Open Access Articles- Top Results for Schwannoma

Journal of Gastrointestinal & Digestive System
“A Cystic Mass in the Head of the Pancreas” Case Report of Schwannoma
Journal of Clinical & Experimental Pathology
Right Upper Eyelid Schwannoma in a Child: A Case Report
Journal of Clinical & Experimental Ophthalmology
Intraocular Schwannoma in an Eviscerated Eyeball


File:Schwannoma - Antoni A and B - very high mag.jpg
Micrograph of a schwannoma showing both a cellular Antoni A area (center and right of image) and a loose paucicellular Antoni B area (left edge of image). HPS stain.
Classification and external resources
ICD-10 C72.4
ICD-9 225.1
ICD-O M9560/0
DiseasesDB 33713
NCI Schwannoma
Patient UK Schwannoma
MeSH D009442

A schwannoma (also known as an "neurilemoma,"[1]:621 "neuroma,"[2] "neurolemoma,"[2] and "Schwann cell tumor"[2]) is a benign nerve sheath tumor composed of Schwann cells, which normally produce the insulating myelin sheath covering peripheral nerves.

Schwannomas are homogeneous tumors, consisting only of Schwann cells. The tumor cells always stay on the outside of the nerve, but the tumor itself may either push the nerve aside and/or up against a bony structure (thereby possibly causing damage). Schwannomas are relatively slow growing. For reasons not yet understood, schwannomas are mostly benign and less than 1% become malignant, degenerating into a form of cancer known as neurofibrosarcoma.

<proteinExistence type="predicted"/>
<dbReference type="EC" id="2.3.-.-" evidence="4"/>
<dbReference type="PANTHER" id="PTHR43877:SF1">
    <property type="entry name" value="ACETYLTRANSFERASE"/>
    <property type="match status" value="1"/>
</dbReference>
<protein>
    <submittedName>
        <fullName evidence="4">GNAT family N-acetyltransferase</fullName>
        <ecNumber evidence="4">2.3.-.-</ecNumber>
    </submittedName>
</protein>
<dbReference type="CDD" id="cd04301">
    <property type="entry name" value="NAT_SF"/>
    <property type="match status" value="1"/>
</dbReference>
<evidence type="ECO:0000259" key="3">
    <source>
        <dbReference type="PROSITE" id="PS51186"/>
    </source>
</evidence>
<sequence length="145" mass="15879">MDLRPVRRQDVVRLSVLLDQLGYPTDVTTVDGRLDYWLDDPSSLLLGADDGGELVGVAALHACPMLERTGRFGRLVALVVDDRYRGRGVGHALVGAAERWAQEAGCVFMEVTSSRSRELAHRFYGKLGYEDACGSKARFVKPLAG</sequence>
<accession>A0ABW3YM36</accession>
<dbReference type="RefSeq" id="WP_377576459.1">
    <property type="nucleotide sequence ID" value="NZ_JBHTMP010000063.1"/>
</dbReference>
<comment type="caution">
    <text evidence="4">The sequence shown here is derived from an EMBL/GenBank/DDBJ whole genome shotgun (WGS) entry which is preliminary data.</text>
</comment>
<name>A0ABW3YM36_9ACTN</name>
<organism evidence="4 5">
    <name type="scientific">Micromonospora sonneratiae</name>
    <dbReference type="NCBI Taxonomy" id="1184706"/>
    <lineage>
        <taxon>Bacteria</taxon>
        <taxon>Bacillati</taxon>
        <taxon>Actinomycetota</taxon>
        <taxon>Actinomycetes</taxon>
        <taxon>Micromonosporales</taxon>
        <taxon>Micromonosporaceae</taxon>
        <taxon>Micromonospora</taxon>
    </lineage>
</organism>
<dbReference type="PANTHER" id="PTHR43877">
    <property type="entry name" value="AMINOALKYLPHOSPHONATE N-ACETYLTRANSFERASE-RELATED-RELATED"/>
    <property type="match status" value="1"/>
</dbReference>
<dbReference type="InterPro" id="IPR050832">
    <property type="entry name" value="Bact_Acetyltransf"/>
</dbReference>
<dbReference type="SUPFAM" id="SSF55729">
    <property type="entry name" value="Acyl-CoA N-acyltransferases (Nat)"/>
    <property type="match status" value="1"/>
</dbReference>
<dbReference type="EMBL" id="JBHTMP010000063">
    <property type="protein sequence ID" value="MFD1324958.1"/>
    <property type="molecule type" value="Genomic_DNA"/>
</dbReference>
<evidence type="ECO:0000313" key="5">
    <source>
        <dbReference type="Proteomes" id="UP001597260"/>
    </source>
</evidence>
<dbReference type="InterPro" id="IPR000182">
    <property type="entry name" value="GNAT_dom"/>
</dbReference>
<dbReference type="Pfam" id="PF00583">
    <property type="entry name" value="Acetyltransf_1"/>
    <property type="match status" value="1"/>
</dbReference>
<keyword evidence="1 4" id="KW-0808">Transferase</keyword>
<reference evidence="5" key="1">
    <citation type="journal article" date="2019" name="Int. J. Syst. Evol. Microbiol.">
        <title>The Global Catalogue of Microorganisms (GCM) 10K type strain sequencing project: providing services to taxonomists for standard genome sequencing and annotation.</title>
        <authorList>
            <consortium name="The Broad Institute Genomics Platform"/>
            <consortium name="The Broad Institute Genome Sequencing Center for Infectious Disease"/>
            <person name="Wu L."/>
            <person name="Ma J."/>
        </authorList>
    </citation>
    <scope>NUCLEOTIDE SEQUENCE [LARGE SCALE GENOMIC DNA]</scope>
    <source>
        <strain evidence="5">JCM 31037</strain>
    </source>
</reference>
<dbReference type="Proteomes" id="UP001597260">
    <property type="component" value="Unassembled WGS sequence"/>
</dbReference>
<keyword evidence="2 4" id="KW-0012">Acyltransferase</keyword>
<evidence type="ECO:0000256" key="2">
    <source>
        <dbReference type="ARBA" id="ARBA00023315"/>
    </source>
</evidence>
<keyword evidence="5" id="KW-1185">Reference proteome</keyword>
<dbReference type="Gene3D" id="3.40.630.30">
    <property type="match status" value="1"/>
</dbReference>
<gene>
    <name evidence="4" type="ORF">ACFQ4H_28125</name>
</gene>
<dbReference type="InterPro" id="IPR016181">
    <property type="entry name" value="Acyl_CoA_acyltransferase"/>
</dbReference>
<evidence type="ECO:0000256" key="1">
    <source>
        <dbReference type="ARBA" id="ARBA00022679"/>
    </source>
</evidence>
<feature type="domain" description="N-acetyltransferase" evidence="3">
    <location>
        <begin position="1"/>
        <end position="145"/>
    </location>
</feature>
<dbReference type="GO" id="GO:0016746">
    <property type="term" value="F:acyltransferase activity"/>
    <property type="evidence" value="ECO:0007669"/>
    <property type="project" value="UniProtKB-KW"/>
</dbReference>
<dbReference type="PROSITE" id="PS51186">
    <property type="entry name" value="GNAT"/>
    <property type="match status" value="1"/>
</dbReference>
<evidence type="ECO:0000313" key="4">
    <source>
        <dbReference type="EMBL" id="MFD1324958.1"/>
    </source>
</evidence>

Schwannomas can arise from a genetic disorder called neurofibromatosis. They are universally S-100 positive.

Schwannomas can be removed surgically. Recurrences after total removal are rare.

See also

Additional images


  1. ^ James, William; Berger, Timothy; Elston, Dirk (2005). Andrews' Diseases of the Skin: Clinical Dermatology. (10th ed.). Saunders. ISBN 0-7216-2921-0.
  2. ^ a b c Rapini, Ronald P.; Bolognia, Jean L.; Jorizzo, Joseph L. (2007). Dermatology: 2-Volume Set. St. Louis: Mosby. ISBN 1-4160-2999-0. 

See also

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